Several years ago I was reading autobiographies about some well know actors in the earlier days of film making. People like Paul Newman, Jimmy Stewart, Henry Fonda, William Holden, Kirk Douglas, Gregory Peck and John Wayne. I suppose I was interested in knowing if these popular actors were real people. As I recall, some were and some weren’t. Many lived lives not so common and many quite a bit on the wild side. I enjoyed many of their films, so I guess that’s all that really mattered.

I know have read other biographies but I don’t recall any specifically. I am thinking of reading about Napoleon but the book I want to read is well over 700 pages. Maybe there is something about seeing these people in the spotlight, so to speak, and then reading about their real lives and how their worldly personas conflict with the real person. I would bet the best biographies would come from people unknown to the rest of us.

sven: Grass Beyond the Mountains and Nothing to Good for a Cowboy by Rich Hobson.

Phil: To answer your question, my favorite autobiography is (Johnny U, The Life & Times of Johnny Unitas). I copied this from, it’s perfect. – In a time “when men played football for something less than a living and something more than money,” John Unitas was the ultimate quarterback. Rejected by Notre Dame, discarded by the Pittsburgh Steelers, he started on a Pennsylvania sandlot making six dollars a game and ended as the most commanding presence in the National Football League, calling the critical plays and completing the crucial passes at the moment his sport came of age. – I know you’re a lot younger than me Graeme, but Johnny Unitas was a great quarterback back in the 1960’s and 70’s for the Baltimore Colts (before the greedy owner moved them to Indianapolis). Johnny U was slow moving around in the backfield, but he sure could throw a football. I was a young kid back then and really admired his leadership. Unitas took the Colts to a Super Bowl victory in 1970. –

Peggy: Favorite recent biography was by Molly Shannon, Hello Molly! Her book was funny and very heartwarming. She is from Cleveland also, so I picked it up at the library a few months back, always interested in folks who have made it big with CLE as their hometown. Her mom and sister were tragically killed in a car crash when she was young. I had no idea. She talks about her struggles with that and it was just a very interesting read. She references places I went to as a kid also, including her elementary school.

Mike: I’m torn between two!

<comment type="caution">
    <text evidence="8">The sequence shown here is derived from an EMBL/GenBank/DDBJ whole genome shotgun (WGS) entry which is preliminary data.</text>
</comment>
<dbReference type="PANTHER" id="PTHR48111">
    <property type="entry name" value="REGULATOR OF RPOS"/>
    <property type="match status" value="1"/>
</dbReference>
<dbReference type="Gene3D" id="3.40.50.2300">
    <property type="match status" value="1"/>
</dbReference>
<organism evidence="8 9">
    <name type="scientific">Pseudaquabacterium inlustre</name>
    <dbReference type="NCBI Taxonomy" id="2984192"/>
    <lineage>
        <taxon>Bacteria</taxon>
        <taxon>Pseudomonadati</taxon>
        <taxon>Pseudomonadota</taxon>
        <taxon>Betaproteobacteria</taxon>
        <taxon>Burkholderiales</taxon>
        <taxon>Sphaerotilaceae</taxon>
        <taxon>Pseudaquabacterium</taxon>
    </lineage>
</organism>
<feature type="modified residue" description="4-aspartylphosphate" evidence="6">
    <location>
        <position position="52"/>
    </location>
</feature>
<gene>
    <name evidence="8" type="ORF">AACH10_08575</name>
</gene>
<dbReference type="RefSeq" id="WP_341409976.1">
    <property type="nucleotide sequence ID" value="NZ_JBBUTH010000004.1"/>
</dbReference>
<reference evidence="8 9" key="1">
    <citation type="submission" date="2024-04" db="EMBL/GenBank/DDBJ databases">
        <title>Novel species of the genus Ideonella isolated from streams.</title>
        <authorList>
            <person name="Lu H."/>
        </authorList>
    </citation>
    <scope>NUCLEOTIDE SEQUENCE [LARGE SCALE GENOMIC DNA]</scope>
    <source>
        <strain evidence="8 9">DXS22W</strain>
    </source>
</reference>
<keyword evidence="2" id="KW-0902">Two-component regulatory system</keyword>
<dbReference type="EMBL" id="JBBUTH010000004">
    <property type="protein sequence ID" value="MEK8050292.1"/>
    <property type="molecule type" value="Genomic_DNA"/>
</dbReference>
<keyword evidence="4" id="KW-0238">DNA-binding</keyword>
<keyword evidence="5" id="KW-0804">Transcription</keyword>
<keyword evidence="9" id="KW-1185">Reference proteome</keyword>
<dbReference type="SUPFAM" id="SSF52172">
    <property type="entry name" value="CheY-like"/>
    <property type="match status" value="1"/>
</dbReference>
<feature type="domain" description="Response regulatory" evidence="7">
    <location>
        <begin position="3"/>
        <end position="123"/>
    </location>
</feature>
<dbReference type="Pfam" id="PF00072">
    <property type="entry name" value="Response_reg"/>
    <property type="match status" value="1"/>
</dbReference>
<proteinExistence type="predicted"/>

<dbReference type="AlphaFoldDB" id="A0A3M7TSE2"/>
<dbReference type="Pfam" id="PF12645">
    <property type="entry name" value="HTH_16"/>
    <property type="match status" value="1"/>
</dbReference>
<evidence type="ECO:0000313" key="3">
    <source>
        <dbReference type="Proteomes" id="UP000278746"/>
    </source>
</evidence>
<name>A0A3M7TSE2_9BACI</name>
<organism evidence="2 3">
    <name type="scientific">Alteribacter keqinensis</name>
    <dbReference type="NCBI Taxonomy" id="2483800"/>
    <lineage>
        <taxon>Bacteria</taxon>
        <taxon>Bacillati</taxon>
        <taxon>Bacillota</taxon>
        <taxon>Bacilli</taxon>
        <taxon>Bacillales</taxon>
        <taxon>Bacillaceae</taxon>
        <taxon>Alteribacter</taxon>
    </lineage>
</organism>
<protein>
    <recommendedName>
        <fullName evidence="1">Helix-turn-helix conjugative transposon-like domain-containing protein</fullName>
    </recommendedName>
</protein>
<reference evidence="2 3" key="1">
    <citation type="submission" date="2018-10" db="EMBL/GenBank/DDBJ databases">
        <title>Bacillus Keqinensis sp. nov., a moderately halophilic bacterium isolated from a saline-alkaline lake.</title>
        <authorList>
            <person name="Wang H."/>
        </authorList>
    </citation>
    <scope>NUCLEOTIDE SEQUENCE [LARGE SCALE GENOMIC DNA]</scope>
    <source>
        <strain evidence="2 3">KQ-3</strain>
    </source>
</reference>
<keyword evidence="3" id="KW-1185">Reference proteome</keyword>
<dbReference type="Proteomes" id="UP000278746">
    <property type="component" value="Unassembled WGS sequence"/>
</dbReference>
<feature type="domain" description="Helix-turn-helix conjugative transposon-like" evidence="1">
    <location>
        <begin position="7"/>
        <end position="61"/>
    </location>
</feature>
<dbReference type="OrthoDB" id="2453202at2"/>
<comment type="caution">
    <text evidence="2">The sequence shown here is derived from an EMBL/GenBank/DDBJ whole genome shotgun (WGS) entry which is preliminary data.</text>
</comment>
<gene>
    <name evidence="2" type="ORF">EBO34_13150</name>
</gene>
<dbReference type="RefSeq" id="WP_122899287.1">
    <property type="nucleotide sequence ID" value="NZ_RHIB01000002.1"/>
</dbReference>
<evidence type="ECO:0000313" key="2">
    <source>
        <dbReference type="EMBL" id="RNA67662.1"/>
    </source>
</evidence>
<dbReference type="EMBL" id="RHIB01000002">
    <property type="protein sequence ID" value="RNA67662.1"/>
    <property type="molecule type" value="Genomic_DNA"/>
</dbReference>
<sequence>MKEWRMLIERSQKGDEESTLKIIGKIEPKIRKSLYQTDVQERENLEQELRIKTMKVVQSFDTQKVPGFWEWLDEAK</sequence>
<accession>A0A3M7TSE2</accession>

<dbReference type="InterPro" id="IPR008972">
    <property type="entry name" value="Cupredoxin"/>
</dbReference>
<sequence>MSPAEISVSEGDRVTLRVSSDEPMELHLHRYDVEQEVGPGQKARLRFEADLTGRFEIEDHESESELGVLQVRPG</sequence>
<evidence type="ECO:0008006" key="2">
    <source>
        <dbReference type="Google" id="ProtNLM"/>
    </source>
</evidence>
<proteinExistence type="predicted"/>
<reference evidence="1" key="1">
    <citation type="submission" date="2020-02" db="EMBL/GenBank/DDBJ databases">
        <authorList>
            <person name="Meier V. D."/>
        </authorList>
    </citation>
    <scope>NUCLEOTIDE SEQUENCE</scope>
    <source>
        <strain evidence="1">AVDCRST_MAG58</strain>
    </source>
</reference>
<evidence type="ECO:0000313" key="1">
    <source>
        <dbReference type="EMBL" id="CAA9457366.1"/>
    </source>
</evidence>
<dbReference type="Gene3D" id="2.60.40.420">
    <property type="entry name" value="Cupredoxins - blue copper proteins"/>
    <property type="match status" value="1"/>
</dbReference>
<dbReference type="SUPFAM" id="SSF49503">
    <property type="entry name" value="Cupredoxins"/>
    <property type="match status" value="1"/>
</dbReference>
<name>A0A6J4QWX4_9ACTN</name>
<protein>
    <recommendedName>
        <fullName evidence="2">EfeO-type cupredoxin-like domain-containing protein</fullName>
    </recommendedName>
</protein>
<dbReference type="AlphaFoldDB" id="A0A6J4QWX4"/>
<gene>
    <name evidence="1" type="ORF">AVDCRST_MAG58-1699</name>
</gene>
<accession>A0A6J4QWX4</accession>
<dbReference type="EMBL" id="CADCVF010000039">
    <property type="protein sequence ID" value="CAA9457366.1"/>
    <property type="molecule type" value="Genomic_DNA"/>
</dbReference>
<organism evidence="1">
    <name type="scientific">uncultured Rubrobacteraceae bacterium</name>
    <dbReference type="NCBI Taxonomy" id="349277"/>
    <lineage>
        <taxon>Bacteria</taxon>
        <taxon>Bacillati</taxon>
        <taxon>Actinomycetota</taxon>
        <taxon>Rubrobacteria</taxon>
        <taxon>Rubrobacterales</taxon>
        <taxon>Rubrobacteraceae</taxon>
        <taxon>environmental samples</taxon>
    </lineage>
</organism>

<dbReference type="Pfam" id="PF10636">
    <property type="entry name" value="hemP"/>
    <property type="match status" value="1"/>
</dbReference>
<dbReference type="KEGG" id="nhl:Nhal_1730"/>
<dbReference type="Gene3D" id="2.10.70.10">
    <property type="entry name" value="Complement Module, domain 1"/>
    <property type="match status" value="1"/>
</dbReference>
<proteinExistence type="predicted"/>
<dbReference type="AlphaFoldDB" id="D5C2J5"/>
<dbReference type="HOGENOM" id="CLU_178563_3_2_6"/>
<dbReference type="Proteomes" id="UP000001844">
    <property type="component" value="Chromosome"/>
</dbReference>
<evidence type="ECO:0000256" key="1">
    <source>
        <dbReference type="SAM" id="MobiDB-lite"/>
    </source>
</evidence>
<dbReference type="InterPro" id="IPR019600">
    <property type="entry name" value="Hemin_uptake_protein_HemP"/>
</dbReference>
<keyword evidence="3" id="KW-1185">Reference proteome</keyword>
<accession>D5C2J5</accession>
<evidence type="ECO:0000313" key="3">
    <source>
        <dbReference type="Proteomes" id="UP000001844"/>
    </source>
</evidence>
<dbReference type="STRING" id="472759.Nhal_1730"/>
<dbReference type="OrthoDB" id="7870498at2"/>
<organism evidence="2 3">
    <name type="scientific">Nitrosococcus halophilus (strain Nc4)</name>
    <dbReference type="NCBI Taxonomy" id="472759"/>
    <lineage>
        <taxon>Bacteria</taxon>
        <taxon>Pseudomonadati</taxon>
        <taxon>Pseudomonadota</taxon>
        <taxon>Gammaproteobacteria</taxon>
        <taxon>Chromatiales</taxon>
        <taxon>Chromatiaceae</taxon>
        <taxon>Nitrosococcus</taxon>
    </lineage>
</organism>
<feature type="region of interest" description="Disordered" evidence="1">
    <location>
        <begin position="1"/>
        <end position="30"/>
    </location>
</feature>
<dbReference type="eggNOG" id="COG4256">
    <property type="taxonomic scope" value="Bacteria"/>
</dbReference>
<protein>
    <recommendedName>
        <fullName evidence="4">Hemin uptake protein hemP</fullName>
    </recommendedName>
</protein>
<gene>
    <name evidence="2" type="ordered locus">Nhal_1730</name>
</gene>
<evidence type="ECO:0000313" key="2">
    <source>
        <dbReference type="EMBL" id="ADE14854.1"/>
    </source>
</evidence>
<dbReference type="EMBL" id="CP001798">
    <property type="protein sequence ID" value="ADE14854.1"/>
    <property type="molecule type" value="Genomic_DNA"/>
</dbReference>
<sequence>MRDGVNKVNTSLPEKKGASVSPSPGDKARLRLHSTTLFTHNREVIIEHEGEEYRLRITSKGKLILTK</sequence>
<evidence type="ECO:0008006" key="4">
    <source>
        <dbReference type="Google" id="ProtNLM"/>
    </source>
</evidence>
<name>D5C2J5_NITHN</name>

A Low Life in High Heels: The Holly Woodlawn Story, by Holly Woodlawn with Jeffrey Copeland and an introduction by Paul Morrissey.

I had the privilege of meeting Holly Woodlawn (She’s the Holly in Lou Reed’s song, “Walk on the Wild Side” for those who are unfamiliar) back in the 90’s when she was in Columbus, OH on her book tour and being featured at artist, Corbett Reynold’s, circuit Red Party that year. Holly was delightful and her book is a total hoot, telling about her journey to NYC and getting involved in the amazing art/music scene including the Andy Warhol Factory experience during the 70’s and 80’s. A delightful, informative and humorous read.


I’ll Never Write My Memoirs, by Grace Jones (as told to Paul Morley)

I love Grace Jones, her music and her performance art. As one might imagine, she’s had quite an audacious life and she does not hold back in sharing it with the reader and in a very entertaining way. From growing up in a very conservative religious family to becoming an international model in the 70’s and then musical diva and actress, there isn’t much she hasn’t experienced. Sipping a cocktail by the pool while reading about her journey was one of my favorite experiences last summer. I only wish I had been fortunate enough to see her perform live – still on my bucket list!

Jessica: I don’t normally read autobiographies. But I have read Leah Remini’s book on her experience with Scientology. I love learning about cults and I was wanting to know more about Scientology. I want to read some more autobiographies from other Scientologies. I also read Ronda Rousey’s book. I like Ronda and I wanted to read her book. I also read Smashed: Story of a Drunken Girlhood by: Koren Zailckas. It sounded like a good book and it was.

Emery: I have a recommendation I’m sure you’d like. I recommend “Never Quit” by Glenn Cunningham. I think this book came out around 1980-1981 or so. Glenn Cunningham was an Olympic miler in 1932 (Los Angeles) and 1936 (Berlin). As a young schoolboy he and his brother would get to their country schoolhouse early in the winter to get the stove going and heat up the one-room structure before others arrived. An unlabelled fuel can held gasoline rather than kerosene which resulted in a horrible accident which caused fatal wounds to Glenn’s brother and left Glenn himself badly burned. Doctors wanted to amputate his legs. Glenn’s story of overcoming this situation, regaining the use of his legs, and eventually competing in the Olympics is truly inspirational. Cunningham grew up in Elkhart, KS where my own father was raised, and I was lucky enough to meet him a number of times. Along the same lines, though with much less life-and-death drama, “In Quest of Gold” by Jim Ryun is another recommended read. Ryun was also an Olympic miler in 1968 (Mexico City) and 1972 (Munich). I’ve also been fortunate enough to meet Ryun a few times as well.

Favorite autobiography: Cheaper by the Dozen, plus sequels. I have heard that it is maybe exaggerated, or possibly not strictly true, but I don’t think I really care; it’s a rollicking good story! Also really good: Golden Boy, by Martin Booth, about childhood in Hong Kong, EVERYONE should read this book!